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Split versus Dual CU

Discussion in 'Electrics UK' started by davidgpa2, 7 Oct 2020.

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  1. davidgpa2

    davidgpa2

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    In one of your forums someone stated that a split-load CU protects circuits by RCDs and a dual CU doesn't.
    So what protection DOES a dual unit provide?
    Surely ALL circuits are protected by an RCD even if several circuits use the same RCD?
     
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  3. AndyPRK

    AndyPRK

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    posting a picture of your board, we can help answer the question and explain

    Do you have red labels on one side and green the other?
    Do you have 2 RCDs ?
     
  4. EFLImpudence

    EFLImpudence

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    Split load has one RCD covering only one of two groups of MCBs.

    Dual RCD has two RCDs which cover one group each.

    Split load is just the name given to this arrangement as obviously both are split load.
    The electrical trade is full of such inappropriate names and terms.
     
  5. Taylortwocities

    Taylortwocities

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    And there is one forum member who will generate endless posts to try and belittle anyone who uses an incorrect term.
    Oh sorry, I should not have used the word belittle. He calls the process “education”.
     
  6. EFLImpudence

    EFLImpudence

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    To be fair, I also correct definitely incorrect terms - and I think so do you.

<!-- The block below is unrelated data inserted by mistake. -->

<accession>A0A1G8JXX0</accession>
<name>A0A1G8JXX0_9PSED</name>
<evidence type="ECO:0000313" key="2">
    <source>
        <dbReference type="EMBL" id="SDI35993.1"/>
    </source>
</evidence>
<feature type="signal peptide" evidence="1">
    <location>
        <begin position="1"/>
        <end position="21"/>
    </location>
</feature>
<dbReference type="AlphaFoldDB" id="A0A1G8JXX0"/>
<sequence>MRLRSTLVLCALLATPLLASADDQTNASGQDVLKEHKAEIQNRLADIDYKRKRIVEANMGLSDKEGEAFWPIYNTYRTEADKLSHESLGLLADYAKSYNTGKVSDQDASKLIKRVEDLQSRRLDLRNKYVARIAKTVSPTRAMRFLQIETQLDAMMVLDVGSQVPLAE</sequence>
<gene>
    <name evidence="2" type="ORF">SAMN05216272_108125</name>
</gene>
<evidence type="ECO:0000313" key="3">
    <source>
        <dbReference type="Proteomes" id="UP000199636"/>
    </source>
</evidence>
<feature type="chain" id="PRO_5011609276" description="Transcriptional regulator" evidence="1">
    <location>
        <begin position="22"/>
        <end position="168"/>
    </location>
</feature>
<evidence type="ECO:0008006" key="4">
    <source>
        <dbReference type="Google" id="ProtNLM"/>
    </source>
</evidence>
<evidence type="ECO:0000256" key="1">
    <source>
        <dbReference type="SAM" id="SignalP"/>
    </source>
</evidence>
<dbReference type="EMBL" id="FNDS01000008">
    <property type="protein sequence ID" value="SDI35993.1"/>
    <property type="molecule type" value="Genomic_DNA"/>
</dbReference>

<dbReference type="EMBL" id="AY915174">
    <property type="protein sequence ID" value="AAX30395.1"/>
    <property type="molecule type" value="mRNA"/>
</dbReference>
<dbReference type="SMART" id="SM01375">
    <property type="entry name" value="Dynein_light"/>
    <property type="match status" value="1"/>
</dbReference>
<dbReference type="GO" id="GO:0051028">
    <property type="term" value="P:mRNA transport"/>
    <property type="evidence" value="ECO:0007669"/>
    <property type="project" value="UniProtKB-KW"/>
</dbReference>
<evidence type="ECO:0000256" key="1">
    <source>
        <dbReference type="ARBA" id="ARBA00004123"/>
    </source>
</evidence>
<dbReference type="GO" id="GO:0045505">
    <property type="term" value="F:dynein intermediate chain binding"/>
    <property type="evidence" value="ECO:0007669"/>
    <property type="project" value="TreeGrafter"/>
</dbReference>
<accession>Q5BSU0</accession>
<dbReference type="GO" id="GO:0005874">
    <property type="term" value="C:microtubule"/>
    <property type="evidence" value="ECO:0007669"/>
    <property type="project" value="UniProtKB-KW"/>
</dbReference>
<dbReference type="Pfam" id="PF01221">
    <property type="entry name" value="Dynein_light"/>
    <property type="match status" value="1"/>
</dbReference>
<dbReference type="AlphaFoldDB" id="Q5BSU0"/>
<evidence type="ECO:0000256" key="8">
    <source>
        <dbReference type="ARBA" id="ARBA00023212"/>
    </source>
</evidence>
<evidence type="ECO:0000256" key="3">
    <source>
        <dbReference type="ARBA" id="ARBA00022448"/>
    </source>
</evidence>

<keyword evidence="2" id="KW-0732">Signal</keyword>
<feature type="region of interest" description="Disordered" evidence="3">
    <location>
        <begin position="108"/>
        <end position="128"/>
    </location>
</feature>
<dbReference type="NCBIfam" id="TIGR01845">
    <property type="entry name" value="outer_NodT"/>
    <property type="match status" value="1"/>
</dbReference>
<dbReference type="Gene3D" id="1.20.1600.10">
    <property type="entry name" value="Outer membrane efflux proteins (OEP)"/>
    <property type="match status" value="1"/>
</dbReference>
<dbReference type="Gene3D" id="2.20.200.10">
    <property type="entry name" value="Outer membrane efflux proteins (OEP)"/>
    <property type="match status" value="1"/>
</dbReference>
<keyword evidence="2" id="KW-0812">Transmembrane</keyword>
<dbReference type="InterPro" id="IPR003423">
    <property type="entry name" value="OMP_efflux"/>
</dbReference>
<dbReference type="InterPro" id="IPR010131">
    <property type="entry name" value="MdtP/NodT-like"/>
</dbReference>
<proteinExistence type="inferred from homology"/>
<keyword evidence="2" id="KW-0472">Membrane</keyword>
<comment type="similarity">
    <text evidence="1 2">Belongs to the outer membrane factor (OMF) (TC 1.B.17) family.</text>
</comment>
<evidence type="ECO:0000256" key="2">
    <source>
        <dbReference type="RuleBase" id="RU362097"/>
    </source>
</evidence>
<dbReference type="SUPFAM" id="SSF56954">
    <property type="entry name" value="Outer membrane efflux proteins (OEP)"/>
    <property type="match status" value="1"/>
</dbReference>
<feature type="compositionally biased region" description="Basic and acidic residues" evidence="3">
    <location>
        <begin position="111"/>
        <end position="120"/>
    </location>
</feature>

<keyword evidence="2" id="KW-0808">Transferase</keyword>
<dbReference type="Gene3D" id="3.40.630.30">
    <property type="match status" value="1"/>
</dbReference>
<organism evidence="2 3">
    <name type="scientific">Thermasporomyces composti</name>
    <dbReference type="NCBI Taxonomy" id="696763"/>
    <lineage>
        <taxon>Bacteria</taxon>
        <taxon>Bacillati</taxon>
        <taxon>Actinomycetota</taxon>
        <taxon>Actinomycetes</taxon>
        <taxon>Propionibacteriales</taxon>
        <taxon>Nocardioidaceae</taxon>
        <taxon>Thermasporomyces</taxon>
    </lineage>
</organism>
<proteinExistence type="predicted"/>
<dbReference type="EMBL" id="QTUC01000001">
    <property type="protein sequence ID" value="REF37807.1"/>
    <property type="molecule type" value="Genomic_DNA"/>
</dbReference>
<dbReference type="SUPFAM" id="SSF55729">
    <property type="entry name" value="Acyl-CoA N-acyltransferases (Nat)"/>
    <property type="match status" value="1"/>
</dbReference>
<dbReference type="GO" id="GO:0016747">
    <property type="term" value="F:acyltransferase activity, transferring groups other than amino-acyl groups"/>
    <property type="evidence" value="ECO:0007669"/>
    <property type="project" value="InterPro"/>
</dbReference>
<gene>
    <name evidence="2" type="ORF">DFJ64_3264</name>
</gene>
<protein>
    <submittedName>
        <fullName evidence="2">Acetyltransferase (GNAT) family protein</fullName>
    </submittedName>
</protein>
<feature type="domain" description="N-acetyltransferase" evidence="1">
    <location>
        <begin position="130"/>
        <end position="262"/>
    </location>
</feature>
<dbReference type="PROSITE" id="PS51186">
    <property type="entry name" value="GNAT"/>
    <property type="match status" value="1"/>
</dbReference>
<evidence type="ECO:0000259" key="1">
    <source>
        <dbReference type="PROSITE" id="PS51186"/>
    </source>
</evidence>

It's just his manner that is a problem - and, of course, when he is wrong.
     
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  7. SUNRAY

    SUNRAY

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    Their ahh write and rong ways of putting that edyercasion over.

    But it does make it so much better when the education is actually correct.
     
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  9. sparkwright

    sparkwright

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    A split load cu 'typically' comprises of one side RCD protected, the other side RCD non-protected.

    But the non-protected side can have it's MCBs removed and replaced with RCBOs, which provide RCD protection.
     
  10. ericmark

    ericmark

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    I have often wondered where the names come from, we also have high integrity which means the board is split into three sections, two with a RCD and one with no RCD.

    Not worked out what name is given to my consumer unit with no RCD?

    When I say RCD I mean a stand alone device, you can get combined RCD and MCB called a RCBO, so technically speaking my board does have 14 RCD's as 14 RCBO's but that is not what I was counting.

    Likely the split load is a good compromise with a group of MCB's with a single RCD for all, and a group of RCBO's.

    The major problem is what will fit the board. The early boards were not tall enough to take the early single module width RCBO, we now have shorter versions, but consumer unit means a type tested distribution unit and if you fit items not included in the type testing it ceases to be a consumer unit.

    I know technically I should not fit wrong make, but the German Institute of Standards in German the acronym DIN stipulate a rail (DIN rail) which is reasonably standard, it can result in terminals not lining up, or the bit that sticks through lid not lining up, but it does mean often the wrong make will fit, but even if they fit spot on, it means not type tested.

    I am told some where there is a rule that where an ordinary person is in charge only type tested items should be used, not sure if IET/BSi or HSE rules, but if your living in the home and you can change them then your not an ordinary person, so it is rather muddy as to what can and can't be done.

    But if we assume with split RCBO's are used, then the comparison split to duel must show split as better option.